But Amy believes that using cash can actually be riskier for vulnerable people and the older generation. “There are as many risks (if not more!) with physical cash as there are with digital payment systems. Cash can be easier to steal, easier to lose and damage, and more difficult to keep record of. There are many benefits of going cashless for an individual including having your money all in one place, accruing interest on savings, better money management and higher safety.
“There are also several benefits to society such as reduced violent crime, fewer tax evasions, more hygienic and being more difficult for criminals to operate under the radar. I think it’s important we educate those against online payment systems with the facts and once they understand the safety measures in place to protect them, and how easy it can be to use it, I’m sure more of them would feel happy to make the change.”
The effect on independents
According to James Harris, managing director at Volumatic, “The Cash Census report is an important reminder to us all that the UK is a long way off being stable enough to support a cashless society. As well as these key findings it also urges the Government and the finance industry to change their existing policies by supporting and educating people who want to make digital payments, keeping our cash infrastructure viable and maintaining cash acceptance across the UK.”
While it looks like a cashless Britain isn’t quite on the horizon yet, independent retailers are undecided on the effect it could have on their businesses if it was rolled out.
Jen is relatively positive about a possible move to card-only, explaining, “I do think that enough people are still using cash for it to be around for quite a while yet. However, if it did disappear then I don’t think there would be much impact on independent shops.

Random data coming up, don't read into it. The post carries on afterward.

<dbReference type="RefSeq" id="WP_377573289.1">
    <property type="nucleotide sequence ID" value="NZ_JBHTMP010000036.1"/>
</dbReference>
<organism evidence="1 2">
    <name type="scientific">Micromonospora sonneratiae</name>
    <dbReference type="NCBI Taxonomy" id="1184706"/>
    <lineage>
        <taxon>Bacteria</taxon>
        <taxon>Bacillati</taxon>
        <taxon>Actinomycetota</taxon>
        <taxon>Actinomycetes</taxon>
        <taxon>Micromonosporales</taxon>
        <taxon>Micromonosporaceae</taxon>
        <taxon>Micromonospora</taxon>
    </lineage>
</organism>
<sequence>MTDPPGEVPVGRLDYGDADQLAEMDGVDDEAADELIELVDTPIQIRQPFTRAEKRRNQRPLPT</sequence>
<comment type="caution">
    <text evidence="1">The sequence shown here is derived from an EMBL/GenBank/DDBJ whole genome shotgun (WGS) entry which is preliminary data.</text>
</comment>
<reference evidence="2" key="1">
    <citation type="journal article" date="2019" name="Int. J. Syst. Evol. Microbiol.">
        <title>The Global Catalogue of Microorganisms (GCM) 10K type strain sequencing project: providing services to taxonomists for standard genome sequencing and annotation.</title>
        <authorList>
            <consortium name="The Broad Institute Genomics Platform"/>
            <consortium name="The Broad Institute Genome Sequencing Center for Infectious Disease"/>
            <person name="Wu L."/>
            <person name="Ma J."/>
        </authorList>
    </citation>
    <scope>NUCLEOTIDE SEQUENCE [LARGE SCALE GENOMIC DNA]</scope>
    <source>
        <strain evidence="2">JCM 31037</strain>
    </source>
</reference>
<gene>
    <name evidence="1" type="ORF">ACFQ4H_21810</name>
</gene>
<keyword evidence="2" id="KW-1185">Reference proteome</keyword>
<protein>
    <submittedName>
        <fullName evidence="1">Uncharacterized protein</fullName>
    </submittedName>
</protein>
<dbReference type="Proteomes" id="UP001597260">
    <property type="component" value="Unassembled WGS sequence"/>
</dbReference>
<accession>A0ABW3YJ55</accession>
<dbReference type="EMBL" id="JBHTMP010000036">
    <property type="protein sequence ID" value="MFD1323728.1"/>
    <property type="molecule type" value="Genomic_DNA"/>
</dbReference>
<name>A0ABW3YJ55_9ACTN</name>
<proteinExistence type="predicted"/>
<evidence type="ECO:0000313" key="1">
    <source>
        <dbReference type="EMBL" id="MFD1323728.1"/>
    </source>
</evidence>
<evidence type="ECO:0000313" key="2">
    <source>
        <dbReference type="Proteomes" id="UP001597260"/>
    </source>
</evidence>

“At the moment it does tend to be the independents that are cash-free rather than the bigger chains. Card fees are becoming more manageable for smaller businesses but I do think that more could be done to reduce them, especially if cash is to become obsolete.”
But Susan Roberts, co-owner of Roberto’s Coffee, believes the fees are simply too expensive for small businesses. “My coffee business, as a husband and wife partnership, does not need the added expense of card transaction fees. Throughout the pandemic as a risk precaution this couldn’t be helped, but now I see this as a huge extra expense for smaller businesses with the cost of stock etc already increasing .. but being pushed by the larger companies.”
Moreover, Ted worries that a transition to a cashless system within fine food retail could lose him older customers. “I don’t think we’re quite ready for a cashless society in the very near future, as there is a generation that still doesn’t feel confident with technology and is almost scared to learn about digital payments, and just sticks to what they know and trust.
“We have customers of a certain demographic who will always use cash, they’ll walk to the Post Office to pay their bills with cash etc. just because they always have. I believe they will almost certainly stop using certain shops and businesses that are card-only before they get on board with the modern methods.”
He concludes, “Independent retailers are in a unique position to get a greater understanding of their customers, so this can assist in knowing how their customers feel about it and possibly helping them make the switch when the time comes, whilst retaining their custom.”